Ladner-led Jones makes Mississippi history

Posted on: March 27,2014


How good is this? Luke Ladner, center, holds his dad’s national championship trophy while his grandfather, J. Larry Ladner, far left, beams with pride.

How do you celebrate the first national junior college men’s basketball championship in the long, storied history of the Mississippi junior college system?
Jones Junior College coach Jay Ladner, one of the best coaches 99.99 percent of the country never heard of, answered his cell phone Sunday


morning and answered that question.
“We’re pulled over on the side of the road, somewhere between Longview, Texas, and Shreveport, La.,” Ladner said. “Our bus broke down. But we’re still celebrating. It’ll take more than a broken down bus to stop that.”
Besides, another bus was on the way to take Jones Junior College and the conquering Bobcats the rest of the way to Ellisville where the celebration should continue for weeks.
What Jones did in the national tournament at Hutchinson, Kan., was astounding. In a matter of five days, the No. 11-seed Bobcats not only won five games, they defeated the No. 22 seed, the No 6 seed, the No. 3 seed, the No. 2 seed and top-seeded and previously No. 1 ranked Indian Hills (Iowa). Indian Hills fell 87-77 in the championship game.
“Nobody can accuse us of backing in,” Ladner said. “We beat the best, five times in five days. I can’t even explain it. It’s surreal.”
There are so many angles to the Jones championship story, there’s no way we can cover it all here. But we can try.
Start with Ladner, a 21-year Mississippi high school coach (20 at St. Stanislaus in Bay St. Louis and one at Oak Grove near Hattiesburg), son of one of the most influential coaches in Mississippi history, J. Larry Ladner.
“Basketball has always been my dad’s passion and he’s touched more coaches than I could count throughout this country,” Jay Ladner said. “To have him there the whole time in Hutchinson to experience this was special beyond words.”
And then there’s Ladner’s relationship with his former college coach, M.K. Turk, who died four months ago. Ladner played for Turk’s 1987 NIT Championship team.
“I was in Coach Turk’s first basketball camp when he took the job at USM,” Ladner said. “We remained close. I dedicated this entire championship season to him, and his family knew it.”
Throw in a little — actually a lot — of Richard Williams’ influence. Williams, the ex-Mississippi State coach, soon-to-be Mississippi Sports Hall of Famer, used to serve as a volunteer assistant to Ladner at St. Stanislaus.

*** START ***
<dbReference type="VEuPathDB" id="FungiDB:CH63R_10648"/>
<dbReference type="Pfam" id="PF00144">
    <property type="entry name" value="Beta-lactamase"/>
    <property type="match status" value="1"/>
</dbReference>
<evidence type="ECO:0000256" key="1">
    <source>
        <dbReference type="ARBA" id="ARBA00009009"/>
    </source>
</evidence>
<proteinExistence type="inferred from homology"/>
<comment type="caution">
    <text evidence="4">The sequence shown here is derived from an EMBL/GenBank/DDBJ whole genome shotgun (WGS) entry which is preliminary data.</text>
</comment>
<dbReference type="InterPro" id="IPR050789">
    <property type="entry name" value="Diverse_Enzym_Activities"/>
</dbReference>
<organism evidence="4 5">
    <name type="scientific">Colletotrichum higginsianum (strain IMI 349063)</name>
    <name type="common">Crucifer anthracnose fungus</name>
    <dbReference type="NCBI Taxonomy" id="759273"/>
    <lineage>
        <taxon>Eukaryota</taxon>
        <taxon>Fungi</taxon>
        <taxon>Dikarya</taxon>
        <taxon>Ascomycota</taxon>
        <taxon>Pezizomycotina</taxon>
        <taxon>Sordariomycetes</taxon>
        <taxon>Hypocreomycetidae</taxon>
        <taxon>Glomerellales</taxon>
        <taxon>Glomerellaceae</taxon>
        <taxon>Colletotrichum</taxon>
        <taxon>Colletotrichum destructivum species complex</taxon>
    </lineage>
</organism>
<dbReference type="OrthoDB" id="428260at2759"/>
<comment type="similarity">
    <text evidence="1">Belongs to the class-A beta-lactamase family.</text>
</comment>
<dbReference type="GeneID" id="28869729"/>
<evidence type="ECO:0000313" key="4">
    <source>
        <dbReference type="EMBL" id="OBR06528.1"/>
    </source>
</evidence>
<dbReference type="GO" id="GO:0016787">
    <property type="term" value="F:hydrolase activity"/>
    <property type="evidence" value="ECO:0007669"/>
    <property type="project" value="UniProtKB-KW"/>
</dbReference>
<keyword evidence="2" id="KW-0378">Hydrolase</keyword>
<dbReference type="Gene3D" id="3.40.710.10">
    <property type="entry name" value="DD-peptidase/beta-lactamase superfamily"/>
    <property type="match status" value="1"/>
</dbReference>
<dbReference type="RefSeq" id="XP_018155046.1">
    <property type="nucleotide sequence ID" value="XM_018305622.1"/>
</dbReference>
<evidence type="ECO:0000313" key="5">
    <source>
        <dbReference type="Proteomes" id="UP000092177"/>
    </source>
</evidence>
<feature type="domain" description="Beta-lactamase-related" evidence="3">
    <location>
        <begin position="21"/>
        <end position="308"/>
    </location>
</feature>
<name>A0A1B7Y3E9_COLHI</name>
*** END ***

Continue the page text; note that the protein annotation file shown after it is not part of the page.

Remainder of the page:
Jay Ladner: “I’ve learned a lot of basketball from a lot of people. Richard Williams is right up there with my dad and Coach Turk. So much of what we were doing offensively in that championship game all came from Richard Williams, who is the best analytical basketball mind I’ve ever been around.”
And then there’s the Bobcats themselves, three from Brooklyn, N.Y., the rest from Mississippi. (Not a single Indian Hills player was from Iowa.)
“There’s a toughness to our team that is probably best explained by the fact they are either from Brooklyn, or from Mississippi,” Ladner said “Everybody else in New York looks down on Brooklyn. Everybody in the country seems to look down on Mississippi. Our kids are tough because they have had to be.”
Every championship story has some magic to it, too. Leo Garrett, who scored 15 points and had five rebounds in the championship game, spent the 2012-13 season as Ladner’s manager. That’s right, he handed water and towels to the other players last year. He washed their jocks and socks.
“We knew Leo from Bay St Louis, where he lived before Hurricane Katrina,” Ladner said. “Then his family moved to Brookhaven after the storm and he finished school there and was out of basketball, out of school. He called last year and all I had to offer him was a manager’s position. I noticed him shooting around at practices and making a bunch of shots. We gave him a uniform…”
…And the rest, as they say, is history, Mississippi history.
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